Much of Hong Hao’s (b. 1965, Beijing, China) work features assembled and scanned images of various found objects including maps, books, tickets, receipts, banknotes, food, and containers. In his 2009 solo exhibition “Hong Hao: Bottom" at Beijing Commune, the artist exhibited a series that features the bottom half of everyday objects. By arranging the scanned images according to their forms and colors, he destructs the functional property of the materials and reproduces an undifferentiated, flattened, deliberately superficial world of aesthetics. While Hong Hao continues to work with found objects as a precursor to finished work, ”AS IT IS,” his solo exhibition at Beijing Commune (2011), demonstrated the artist’s employment of physical forms in a more straightforward manner, creating an interesting dialectical development of both the language and the concept of his art.
Pace Hong Kong 15C Entertainment Building 30 Queens Road Central
2017.09.08 – 11.02
This September, Pace Hong Kong will present Hong Hao's latest solo exhibition. This is the artist's second solo exhibition at the gallery after “Reflection”, held in 2015. This exhibition will present the artist’s latest works from 2016 and 2017, which can be seen as an important thread marking the artist’s future developmental trajectory. The opening reception and preview will be open to the public on September 7 from 6:00–8:00pm.
Hong Hao's artistic creations focus on the conflicts and resonance between the overarching order of the world and the everyday life of the individual, and engage in a graphical deconstruction of social systems in order to observe, establish and finally conceal the artist’s self-awareness. As an important figure in the development of Chinese contemporary art, Hong Hao's works have shown keen observation and artistic intuition since the 1990s. Whether it is the veiled satire of regional politics in such fabricated documents as his “New World Maps” or the direct provocation of the famous “Kassel invitation letter” incident, Hong Hao's art has eloquently laid bare the subtle psychology of the post-Cold War world and China's position in it. In the new 2016 series “Edged—World”, the map, that trademark element from Hong Hao’s early works, has once again returned to the artist's creative palette. This return inevitably evokes parallels to the serious challenges faced by globalization and regional unification in 2016, but the artist seems to have no intention of clearly referencing this. These new works continue along the path of increasingly pure aesthetic thinking stretching back to the 2013 series Reciprocating, removing and muting the essential nature of things to reference their “form”. What emerges between the substance and emptiness is the very self-awareness he strives to conceal. This extension of self-awareness forms a self-modulating symbiosis between Hong Hao's artworks and his perception of social systems—it is precisely through this ceaseless dismantlement and reconstruction of systems that Hong Hao has been able to maintain awareness and deep perception of the changes in the world over the decades.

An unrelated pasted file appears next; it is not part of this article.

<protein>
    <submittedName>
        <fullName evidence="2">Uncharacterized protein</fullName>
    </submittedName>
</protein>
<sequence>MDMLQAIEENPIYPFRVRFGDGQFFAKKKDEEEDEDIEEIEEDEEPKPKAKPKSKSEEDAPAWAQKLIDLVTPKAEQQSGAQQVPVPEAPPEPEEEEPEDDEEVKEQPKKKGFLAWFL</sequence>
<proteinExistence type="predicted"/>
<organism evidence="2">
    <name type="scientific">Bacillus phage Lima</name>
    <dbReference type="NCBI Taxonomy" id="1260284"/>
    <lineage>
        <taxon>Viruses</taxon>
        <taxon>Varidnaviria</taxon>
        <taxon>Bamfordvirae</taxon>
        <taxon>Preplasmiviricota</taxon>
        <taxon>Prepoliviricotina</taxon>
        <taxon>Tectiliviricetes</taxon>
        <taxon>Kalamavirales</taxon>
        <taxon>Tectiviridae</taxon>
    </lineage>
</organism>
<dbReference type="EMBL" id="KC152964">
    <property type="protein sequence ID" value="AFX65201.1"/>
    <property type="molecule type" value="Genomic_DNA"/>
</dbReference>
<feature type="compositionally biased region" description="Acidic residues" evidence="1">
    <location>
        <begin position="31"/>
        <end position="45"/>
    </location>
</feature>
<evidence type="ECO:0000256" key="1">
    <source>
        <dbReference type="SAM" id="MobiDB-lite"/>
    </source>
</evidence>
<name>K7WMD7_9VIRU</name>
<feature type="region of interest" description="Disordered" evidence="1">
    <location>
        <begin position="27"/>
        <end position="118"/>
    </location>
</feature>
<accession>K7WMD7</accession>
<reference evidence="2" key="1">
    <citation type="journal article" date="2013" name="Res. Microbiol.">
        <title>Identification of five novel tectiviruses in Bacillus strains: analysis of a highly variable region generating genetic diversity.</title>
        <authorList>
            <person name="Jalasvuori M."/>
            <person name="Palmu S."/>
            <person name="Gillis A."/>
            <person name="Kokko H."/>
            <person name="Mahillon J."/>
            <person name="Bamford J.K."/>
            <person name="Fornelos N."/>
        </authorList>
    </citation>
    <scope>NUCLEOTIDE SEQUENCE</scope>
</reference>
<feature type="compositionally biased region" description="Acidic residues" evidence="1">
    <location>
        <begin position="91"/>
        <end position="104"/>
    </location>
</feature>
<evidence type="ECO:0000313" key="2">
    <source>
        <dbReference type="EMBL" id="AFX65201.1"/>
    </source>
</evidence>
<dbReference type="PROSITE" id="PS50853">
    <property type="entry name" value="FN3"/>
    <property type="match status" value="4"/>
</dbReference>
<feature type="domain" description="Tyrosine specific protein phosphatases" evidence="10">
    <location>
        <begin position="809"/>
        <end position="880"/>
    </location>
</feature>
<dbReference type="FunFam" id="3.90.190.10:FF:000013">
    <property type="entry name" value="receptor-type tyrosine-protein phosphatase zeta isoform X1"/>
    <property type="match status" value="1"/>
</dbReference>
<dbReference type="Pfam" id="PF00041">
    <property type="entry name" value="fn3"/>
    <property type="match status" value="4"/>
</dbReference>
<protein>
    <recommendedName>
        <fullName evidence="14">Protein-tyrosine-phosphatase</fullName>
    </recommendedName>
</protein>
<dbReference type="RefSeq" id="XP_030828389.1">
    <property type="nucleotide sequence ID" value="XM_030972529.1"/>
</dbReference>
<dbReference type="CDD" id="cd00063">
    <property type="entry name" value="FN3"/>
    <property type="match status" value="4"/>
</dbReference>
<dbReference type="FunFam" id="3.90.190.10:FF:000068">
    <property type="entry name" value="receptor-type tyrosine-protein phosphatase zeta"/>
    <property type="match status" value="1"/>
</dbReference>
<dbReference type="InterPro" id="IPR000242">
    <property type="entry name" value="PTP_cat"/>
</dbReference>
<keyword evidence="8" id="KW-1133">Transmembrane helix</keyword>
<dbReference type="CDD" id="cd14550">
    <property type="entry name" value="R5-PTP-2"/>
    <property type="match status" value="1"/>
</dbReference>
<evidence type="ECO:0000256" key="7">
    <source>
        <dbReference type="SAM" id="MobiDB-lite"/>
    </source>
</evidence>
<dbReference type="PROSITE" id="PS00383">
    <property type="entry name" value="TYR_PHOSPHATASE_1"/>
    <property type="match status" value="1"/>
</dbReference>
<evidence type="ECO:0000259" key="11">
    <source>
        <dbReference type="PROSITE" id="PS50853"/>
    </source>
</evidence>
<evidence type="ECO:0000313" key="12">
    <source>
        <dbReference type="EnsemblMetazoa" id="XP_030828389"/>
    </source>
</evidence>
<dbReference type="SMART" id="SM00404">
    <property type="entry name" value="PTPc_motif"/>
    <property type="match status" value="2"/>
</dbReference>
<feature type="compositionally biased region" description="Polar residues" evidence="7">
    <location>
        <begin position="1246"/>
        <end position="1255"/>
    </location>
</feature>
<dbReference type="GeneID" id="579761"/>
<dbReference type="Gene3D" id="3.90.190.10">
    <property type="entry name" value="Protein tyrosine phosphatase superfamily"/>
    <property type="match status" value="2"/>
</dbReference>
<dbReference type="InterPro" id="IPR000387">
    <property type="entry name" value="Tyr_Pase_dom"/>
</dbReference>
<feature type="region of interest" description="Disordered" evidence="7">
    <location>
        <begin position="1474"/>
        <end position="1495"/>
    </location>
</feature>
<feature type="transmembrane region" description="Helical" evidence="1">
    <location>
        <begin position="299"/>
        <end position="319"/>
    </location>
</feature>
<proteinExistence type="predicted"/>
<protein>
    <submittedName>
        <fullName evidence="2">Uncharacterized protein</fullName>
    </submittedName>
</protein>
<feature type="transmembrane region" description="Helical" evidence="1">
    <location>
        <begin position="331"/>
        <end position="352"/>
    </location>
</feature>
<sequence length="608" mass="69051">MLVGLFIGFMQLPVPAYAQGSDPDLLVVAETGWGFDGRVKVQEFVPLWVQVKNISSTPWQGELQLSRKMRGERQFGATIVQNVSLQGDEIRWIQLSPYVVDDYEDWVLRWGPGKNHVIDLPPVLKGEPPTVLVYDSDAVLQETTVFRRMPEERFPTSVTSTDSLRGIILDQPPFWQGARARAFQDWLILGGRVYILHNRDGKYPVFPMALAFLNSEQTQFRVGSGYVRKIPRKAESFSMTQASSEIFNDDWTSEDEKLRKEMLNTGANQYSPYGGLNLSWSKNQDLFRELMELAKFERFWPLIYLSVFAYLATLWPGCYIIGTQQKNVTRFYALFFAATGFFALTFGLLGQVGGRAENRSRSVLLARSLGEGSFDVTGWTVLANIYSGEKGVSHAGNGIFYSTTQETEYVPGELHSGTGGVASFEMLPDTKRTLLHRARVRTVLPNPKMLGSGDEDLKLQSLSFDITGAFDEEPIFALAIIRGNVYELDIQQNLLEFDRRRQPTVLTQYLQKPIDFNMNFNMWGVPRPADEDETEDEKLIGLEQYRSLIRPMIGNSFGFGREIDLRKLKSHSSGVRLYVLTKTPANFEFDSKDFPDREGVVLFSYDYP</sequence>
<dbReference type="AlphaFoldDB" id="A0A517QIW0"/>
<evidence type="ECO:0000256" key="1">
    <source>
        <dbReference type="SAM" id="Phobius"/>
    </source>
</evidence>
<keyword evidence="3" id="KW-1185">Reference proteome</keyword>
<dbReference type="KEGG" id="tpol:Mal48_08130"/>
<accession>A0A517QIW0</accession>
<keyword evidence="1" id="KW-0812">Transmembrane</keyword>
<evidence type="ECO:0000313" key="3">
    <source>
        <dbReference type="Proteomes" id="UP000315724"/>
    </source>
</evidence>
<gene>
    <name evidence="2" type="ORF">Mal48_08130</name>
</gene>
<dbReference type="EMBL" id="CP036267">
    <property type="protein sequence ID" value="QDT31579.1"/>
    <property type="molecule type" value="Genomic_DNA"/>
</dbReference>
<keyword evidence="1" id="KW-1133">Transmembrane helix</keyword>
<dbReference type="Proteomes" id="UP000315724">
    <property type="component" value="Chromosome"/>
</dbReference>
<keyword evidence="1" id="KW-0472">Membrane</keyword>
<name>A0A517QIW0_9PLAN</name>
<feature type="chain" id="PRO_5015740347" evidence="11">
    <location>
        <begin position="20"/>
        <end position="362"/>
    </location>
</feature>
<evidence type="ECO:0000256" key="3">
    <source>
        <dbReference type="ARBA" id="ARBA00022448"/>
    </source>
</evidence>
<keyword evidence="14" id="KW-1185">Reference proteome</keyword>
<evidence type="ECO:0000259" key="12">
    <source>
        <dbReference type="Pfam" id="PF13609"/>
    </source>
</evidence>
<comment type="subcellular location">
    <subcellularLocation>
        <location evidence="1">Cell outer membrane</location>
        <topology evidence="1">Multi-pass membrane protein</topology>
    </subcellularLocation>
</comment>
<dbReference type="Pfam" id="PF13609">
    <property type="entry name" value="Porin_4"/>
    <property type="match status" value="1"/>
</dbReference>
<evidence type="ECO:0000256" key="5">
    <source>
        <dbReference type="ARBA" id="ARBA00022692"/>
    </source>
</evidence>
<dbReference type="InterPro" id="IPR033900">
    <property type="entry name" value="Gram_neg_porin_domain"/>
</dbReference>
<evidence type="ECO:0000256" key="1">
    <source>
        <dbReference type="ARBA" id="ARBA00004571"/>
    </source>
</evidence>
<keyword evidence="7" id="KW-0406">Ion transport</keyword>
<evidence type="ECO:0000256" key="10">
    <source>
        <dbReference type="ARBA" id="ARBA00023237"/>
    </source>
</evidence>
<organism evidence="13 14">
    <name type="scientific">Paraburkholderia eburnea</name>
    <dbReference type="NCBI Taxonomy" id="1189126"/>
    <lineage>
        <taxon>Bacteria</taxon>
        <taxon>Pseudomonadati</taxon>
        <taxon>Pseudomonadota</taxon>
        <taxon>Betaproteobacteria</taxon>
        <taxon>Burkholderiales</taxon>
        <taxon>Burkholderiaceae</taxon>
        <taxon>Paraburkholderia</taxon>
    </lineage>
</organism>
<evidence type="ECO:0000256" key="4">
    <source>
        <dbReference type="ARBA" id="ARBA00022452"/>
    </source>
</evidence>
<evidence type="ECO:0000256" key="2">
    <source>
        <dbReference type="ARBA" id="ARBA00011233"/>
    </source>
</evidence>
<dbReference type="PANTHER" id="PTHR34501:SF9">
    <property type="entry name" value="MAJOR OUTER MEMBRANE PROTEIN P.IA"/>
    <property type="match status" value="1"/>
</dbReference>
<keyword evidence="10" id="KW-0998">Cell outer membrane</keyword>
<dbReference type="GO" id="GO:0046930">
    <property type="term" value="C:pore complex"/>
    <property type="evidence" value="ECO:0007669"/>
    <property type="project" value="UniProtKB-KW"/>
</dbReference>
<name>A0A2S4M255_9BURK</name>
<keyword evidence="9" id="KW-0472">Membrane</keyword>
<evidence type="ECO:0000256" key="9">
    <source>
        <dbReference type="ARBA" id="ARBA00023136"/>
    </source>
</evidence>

This exhibition will also present the latest works in the “Reflection” and “Everchanging Appearance” series. These two on-canvas painting series, hallmarks of the artist’s return to the "studio”, have been exhibited at Pace Hong Kong and Pace Palo Alto. The visual origins of these works can be traced back to Hong Hao's signature “My Things” series. For twelve years beginning in 2001, the artist made daily records of the traces of his life, indiscriminately collecting and scanning everyday objects to create a shockingly massive visual archive of consumerist culture's great invasion of Chinese society since the millennium. In the process of visual documentation, the original functional properties of the objects are replaced by their visual properties, so that they gradually devolve (or rise) to the level of basic geometric outlines that the artist has randomly drawn into the image to form parts of unique abstract paintings. In the latest installment of the Everchanging Appearance series, the artist has randomly stacked and overlapped the materials to cause the images to dissolve each other, causing the objects that were once still faintly recognizable in their “reflections” to completely disappear beneath the surface of the picture. From “My Things” and “Bottom” to “Reciprocating”, “Reflection”, and “Everchanging Appearance”, the artist has muted his own self-awareness to catalyze spontaneous growth in the artwork. This decade-long progression reveals Hong Hao’s restrained, transcendent and intellectual Eastern aesthetic.
Hong Hao has frequently been featured in important domestic and international exhibitions since the 1990s. His works have been widely collected by important museums and institutions. This exhibition will be on view until November 2.
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